Tags: hungary | nato | ambassador

The US Can Count on Hungary in the Fight for Our Common Values

The US Can Count on Hungary in the Fight for Our Common Values
Hungarian Prime Minister Viktor Orban talks with the press after he cast his ballot on May 26, 2019 in Budapest, Hungary. (Laszlo Balogh/Getty Images)

By    |   Tuesday, 30 July 2019 11:14 AM

Earlier this week, these pages featured an opinion column attributed to a former U.S. ambassador to Budapest calling Hungary a “former” ally that has turned “unsavory.”

Former? Hungary remains a staunch member of NATO, more than pulling our weight in terms of contributions to the alliance. We have embarked on our biggest military development program in the 29 years since the fall of the communist regime. It will gradually increase our spending on defense so that, as Prime Minister Orbán has promised, “we shall reach two per cent [of GDP] more or less by 2024.”

That will put us among what are only five countries in NATO that are fulfilling the two percent commitment. Right now, Hungary leads NATO’s Baltic Air Policing mission, which guards the airspace of Estonia, Latvia, and Lithuania.

“I can assure you,” said Prime Minister Orbán earlier this month at a U.S. Independence Day celebration, “that you can count on us in the fight for our common values, whether it be in the meeting rooms or on the battlefields.”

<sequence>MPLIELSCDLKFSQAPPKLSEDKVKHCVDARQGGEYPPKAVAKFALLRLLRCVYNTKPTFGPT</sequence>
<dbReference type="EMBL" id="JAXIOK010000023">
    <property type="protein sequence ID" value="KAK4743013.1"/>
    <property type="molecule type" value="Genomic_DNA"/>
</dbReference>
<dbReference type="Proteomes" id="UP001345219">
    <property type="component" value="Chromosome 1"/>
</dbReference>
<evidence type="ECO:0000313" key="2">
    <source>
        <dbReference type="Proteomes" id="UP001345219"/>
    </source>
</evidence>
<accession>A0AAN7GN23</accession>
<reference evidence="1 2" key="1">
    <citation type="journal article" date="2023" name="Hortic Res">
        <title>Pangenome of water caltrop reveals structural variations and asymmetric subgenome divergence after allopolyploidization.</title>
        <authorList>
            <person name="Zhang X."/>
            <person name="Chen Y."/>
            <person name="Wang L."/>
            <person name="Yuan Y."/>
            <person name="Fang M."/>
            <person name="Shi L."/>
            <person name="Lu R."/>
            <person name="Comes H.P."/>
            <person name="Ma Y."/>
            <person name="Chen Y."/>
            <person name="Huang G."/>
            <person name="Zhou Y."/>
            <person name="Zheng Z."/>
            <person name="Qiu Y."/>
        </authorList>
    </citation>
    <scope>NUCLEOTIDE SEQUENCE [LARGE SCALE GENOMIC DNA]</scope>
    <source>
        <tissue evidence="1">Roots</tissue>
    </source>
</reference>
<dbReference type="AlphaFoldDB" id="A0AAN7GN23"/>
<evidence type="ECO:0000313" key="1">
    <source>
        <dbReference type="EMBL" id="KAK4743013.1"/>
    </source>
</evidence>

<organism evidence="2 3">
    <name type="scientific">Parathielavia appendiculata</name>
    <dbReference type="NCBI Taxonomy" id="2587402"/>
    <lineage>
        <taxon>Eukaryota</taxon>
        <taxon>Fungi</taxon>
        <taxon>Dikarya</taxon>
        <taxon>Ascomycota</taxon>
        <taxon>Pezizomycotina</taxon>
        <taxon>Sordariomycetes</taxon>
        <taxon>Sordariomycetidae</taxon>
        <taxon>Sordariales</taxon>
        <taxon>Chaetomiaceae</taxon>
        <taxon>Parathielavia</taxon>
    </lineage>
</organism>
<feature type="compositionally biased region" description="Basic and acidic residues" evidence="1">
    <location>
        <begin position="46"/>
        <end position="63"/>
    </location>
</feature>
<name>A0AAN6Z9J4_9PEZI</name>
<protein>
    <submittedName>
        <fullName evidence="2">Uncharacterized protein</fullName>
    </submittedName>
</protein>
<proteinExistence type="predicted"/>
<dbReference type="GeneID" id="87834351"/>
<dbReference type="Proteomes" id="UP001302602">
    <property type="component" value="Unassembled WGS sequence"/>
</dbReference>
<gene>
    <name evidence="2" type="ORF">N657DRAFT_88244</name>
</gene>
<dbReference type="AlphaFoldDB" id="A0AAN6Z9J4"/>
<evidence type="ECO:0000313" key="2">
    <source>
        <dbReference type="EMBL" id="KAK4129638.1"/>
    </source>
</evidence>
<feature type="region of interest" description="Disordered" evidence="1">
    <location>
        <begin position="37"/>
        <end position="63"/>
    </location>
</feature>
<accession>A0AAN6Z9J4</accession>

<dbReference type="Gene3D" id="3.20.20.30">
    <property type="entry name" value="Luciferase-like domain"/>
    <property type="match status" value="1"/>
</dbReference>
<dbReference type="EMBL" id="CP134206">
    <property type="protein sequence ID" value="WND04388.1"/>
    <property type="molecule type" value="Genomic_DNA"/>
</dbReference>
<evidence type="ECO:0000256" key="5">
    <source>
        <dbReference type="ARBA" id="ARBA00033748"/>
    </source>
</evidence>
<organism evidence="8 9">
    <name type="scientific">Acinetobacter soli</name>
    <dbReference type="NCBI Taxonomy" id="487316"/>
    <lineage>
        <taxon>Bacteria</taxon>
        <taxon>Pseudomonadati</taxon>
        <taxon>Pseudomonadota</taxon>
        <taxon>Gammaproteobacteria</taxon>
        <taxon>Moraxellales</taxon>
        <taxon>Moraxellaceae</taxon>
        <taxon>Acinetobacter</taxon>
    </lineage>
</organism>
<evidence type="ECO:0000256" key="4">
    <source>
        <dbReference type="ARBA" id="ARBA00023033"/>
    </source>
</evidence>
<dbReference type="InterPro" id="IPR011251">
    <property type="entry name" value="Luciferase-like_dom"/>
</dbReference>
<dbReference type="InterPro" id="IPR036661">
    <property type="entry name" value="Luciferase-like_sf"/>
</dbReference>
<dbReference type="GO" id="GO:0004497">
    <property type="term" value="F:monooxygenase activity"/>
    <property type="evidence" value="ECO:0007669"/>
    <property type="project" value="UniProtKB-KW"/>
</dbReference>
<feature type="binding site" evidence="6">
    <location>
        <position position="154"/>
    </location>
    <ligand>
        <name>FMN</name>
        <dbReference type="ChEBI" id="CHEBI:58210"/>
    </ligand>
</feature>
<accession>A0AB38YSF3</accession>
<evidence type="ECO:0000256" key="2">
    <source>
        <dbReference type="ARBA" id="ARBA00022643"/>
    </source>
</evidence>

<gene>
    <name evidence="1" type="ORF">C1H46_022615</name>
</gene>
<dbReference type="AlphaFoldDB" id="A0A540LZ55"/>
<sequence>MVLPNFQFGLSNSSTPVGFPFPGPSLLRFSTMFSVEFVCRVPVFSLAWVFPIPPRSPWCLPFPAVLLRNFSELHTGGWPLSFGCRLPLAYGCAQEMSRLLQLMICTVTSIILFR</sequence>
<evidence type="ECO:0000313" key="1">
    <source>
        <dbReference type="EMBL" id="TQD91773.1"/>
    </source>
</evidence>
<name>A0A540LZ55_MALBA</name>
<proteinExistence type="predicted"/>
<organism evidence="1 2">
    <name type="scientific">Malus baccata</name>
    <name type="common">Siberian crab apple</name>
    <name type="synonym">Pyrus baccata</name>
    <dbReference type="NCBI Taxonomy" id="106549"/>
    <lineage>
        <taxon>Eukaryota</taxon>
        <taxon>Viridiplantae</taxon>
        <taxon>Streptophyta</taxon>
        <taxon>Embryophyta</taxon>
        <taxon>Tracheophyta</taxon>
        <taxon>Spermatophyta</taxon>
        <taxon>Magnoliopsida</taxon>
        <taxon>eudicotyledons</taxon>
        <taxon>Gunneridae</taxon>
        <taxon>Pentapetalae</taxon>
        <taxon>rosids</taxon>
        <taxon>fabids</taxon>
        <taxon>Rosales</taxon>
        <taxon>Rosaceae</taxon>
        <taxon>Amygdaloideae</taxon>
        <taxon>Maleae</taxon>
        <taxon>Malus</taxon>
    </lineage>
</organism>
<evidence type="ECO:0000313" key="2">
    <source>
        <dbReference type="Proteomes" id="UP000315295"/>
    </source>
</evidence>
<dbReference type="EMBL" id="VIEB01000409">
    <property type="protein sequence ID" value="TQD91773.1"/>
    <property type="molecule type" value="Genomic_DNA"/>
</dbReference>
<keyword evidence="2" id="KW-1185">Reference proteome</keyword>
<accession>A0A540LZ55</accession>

We have signed a Defense Cooperation Agreement with the United States that was, contrary to Ms. Brinker’s assertion, approved by Hungary’s National Assembly earlier this month.

Sadly, Ukraine’s cooperation with NATO has suffered not because of Hungary, as the author argues, but because of Ukraine’s own laws that violate ethnic minority rights. We will not apologize for prioritizing the rights of ethnic Hungarians living outside of Hungary and we will hold Ukraine accountable for making good on its own commitments.

During his visit in February, Secretary of State Mike Pompeo said that the U.S. had been “prone to forgetting about Central Europe and abandoned this region.” Under the Trump Administration that is changing, and we’re delighted to have the United States back not only as an important strategic ally but also as our greatest source of foreign direct investment outside of Europe.

Dr. Zoltán Kovács is State Secretary for International Communication in the Cabinet Office of the Prime Minister of Hungary. He began his political career as an elected member of the Debrecen City Council in 2006 and was later appointed State Secretary for Government Communications and Public Relations (2010–13) and State Secretary for Social Inclusion (2013–14), and later Spokesman for the Government of Hungary. He has been an Assistant Lecturer at the University of Debrecen since 2004. He holds a PhD in History and has gained a wide range of experience through international scholarships, including at the University of Oxford and the University of London.

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Earlier this week, these pages featured an opinion column attributed to a former U.S. ambassador to Budapest calling Hungary a “former” ally that has turned “unsavory.”
hungary, nato, ambassador
419
2019-14-30
Tuesday, 30 July 2019 11:14 AM
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